The coupon?  50 cents off my next purchase.



  1. Rebs on September 16, 2010 at 10:18 AM

    Annie – YOU ARE AMAZING. You MUST have this published as a short story!! I read it to myself and then I just read it out loud to Steve and we were DYING. Yelling in exasperation at what happened to you and in delight at how well you can tell a story. Friend, you are a true writer. You have no idea how much I envy you.

    Anyway, I actually could put this exact comment on EVERY post you write, but since I’m trying to NOT freak you out with my love & admiration for you, I won’t. Hope you understand.

    R xoxo

  2. Dani on September 16, 2010 at 11:05 AM

    You are Anne with an “e”! Love it.

  3. Hunter on September 16, 2010 at 11:28 AM


    when will you ever get in gear and write a book about these little experiences you have. I mean really… that never happens to people. nor does walking by a house with a roof band… and then joining them.

    Annie “New York Bestseller”

  4. Rebs on September 16, 2010 at 11:44 AM

    Yea, Hunter, I agree. She’s basically our generation’s Anne Lamott. She is Annie Parsons “New York Bestseller”.

  5. kendall on September 16, 2010 at 11:49 AM

    might I suggest next time ya just turn around and walk out the door:) If the dunce behind the counter can’t see the writing on the wall, then his loss.

    Just sayin.

    of course that writing should include this story

  6. Danielly Nobile on September 16, 2010 at 12:20 PM

    Sometimes life seems a lot like a joke…and not always a funny joke.

    If I was selling you coffee, I would let you pay the 50 cents later!

  7. another Morby on September 16, 2010 at 2:06 PM

    You, dear, can make me laugh like no other! See/meet you at your next wedding!

  8. Joseph Halbert, Esq. on September 16, 2010 at 2:25 PM

    As your legal compatriot, I have to tell you that minimum purchase policies are a violation of credit card companies’ contracts with venders. (Doesn’t matter if it’s a debit card.) You can charge $0.01 if you want to.

  9. Mary on September 16, 2010 at 4:00 PM

    I cannot control the laughter, my shoulders are shaking.

    Man alive, I love you!

  10. Shannalee on September 16, 2010 at 5:01 PM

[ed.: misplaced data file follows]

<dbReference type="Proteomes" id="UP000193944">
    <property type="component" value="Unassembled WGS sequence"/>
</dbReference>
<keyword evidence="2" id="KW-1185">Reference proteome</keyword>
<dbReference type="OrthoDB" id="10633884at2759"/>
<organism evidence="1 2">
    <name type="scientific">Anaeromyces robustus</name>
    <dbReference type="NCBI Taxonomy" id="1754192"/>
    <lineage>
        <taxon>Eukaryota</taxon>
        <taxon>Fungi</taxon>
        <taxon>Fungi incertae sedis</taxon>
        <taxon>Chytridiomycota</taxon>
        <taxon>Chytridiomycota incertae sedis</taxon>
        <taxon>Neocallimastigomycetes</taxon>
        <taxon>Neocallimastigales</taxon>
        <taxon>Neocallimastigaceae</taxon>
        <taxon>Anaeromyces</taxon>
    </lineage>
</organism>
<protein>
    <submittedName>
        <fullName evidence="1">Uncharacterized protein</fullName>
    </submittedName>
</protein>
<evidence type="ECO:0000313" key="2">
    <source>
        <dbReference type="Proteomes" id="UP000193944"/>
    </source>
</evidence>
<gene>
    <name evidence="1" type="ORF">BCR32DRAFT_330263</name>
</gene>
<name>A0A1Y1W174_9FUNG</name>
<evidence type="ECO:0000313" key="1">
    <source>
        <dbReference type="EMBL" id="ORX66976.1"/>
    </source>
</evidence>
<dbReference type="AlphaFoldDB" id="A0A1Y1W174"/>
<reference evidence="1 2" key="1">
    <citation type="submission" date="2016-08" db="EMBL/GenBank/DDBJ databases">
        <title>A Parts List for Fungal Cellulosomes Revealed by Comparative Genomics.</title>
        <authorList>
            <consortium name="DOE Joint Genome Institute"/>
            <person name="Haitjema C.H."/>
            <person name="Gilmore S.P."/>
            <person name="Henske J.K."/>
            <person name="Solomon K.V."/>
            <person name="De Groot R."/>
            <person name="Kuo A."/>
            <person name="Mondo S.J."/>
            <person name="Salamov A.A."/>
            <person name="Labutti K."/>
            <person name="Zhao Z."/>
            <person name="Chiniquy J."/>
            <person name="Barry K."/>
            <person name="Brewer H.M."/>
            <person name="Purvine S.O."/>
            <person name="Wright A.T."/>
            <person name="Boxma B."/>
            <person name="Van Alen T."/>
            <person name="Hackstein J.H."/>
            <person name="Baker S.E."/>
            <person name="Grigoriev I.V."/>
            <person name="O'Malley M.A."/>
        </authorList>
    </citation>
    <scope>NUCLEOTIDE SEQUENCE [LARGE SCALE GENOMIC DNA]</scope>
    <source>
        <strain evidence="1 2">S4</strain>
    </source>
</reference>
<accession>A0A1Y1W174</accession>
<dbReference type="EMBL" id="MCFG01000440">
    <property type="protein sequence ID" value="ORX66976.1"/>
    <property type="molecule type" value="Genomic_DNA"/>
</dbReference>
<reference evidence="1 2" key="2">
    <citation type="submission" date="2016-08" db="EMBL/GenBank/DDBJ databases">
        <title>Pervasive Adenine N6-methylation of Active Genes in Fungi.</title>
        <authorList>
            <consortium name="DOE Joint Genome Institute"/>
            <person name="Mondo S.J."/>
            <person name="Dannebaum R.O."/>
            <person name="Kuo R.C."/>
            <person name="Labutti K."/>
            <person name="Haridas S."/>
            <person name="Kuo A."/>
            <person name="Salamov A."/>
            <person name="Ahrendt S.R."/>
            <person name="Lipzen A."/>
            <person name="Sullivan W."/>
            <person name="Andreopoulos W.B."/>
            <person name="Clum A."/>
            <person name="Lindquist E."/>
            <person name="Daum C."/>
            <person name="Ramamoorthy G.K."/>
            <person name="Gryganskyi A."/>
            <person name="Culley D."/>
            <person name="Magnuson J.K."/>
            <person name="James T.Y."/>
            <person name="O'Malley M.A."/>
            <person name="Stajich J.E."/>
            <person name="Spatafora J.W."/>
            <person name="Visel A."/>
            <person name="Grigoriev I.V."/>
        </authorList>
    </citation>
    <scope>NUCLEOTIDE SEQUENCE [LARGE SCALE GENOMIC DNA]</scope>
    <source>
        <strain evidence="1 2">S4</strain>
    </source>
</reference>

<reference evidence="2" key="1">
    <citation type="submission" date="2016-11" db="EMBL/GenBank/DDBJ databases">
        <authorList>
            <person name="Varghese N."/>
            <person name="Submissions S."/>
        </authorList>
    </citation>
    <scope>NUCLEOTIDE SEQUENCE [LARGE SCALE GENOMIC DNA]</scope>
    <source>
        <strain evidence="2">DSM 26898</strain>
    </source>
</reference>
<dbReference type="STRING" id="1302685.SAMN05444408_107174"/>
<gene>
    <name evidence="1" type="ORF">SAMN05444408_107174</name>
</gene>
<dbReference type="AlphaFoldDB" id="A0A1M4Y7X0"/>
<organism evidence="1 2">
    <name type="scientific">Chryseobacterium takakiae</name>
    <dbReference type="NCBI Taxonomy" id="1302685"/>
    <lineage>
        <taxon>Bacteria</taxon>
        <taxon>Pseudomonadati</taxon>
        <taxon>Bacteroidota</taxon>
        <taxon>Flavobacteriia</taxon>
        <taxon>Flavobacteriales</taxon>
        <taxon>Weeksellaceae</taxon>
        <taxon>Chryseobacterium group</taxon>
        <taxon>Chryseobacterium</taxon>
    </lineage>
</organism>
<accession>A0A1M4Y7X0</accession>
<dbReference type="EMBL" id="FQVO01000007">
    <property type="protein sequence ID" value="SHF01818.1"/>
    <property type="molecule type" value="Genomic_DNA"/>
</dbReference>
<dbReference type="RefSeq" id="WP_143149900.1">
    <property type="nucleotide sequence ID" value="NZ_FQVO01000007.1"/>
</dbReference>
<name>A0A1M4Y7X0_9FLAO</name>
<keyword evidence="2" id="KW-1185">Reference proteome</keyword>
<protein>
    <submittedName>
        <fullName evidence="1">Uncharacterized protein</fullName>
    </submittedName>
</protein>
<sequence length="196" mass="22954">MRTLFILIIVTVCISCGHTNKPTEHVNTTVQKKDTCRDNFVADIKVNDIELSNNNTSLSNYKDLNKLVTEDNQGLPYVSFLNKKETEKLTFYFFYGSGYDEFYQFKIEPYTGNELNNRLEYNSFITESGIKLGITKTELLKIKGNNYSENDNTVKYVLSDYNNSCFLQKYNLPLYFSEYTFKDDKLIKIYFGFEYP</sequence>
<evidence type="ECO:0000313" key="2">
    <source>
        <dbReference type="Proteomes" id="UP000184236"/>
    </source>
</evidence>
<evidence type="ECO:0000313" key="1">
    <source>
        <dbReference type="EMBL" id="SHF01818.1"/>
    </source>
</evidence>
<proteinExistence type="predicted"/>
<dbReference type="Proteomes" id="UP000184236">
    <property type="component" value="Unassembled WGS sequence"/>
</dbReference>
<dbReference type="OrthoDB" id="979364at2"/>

You tell a good story.

  11. becca on September 16, 2010 at 6:32 PM

    this is for sure one of my favorite stories of all time. especially ‘anne’

  12. Sarah on September 16, 2010 at 7:23 PM

    I would have suggested that you write a check for $1.89, since you had the check book…..

  13. jess van deusen on September 16, 2010 at 8:11 PM


  14. Katie on September 17, 2010 at 8:18 AM

    OH MY GOODNESS. I am here to tell you that if this had happened at MY coffee shop, we would have sent you on your way knowing you’d bring the 50 cents tomorrow.

  15. Nikki on September 17, 2010 at 9:03 AM


  16. Em on September 17, 2010 at 1:59 PM

    LOVE you & your writing, AP!
    So many lines I enjoyed – this one for sure: “…and was now calling me by my given name that I never go by, because if there’s anything that Annie Parsons is not, it is Anne.”

  17. wrecklessgirl on September 19, 2010 at 1:55 AM

    all i can do is sing:
    oh, oh. it’s magic, you know?

  18. Little AP on September 19, 2010 at 10:03 AM

    Consider my face a puddle.

  19. K.C. on September 19, 2010 at 4:48 PM

    You were born to write and…you must have a red dot on your forehead that says, “Mess with me.” Go check the mirror.

  20. Miranda on September 21, 2010 at 8:18 AM

    If I were with you at that ridiculous scene, I would have boldly announced, “Do you have any idea who you are talking to?1 THIS IS ANNIE FREAKIN PARSONS!!! She is doing you a favor by drinking your coffee.”

    Because I love you.

  21. annie on September 21, 2010 at 4:48 PM

    Clas. SICK!

    You are too funny. I am proud to also be Anne that never goes by Anne.

  22. Amanda on September 27, 2010 at 2:13 PM

    Love the story. Love the writing!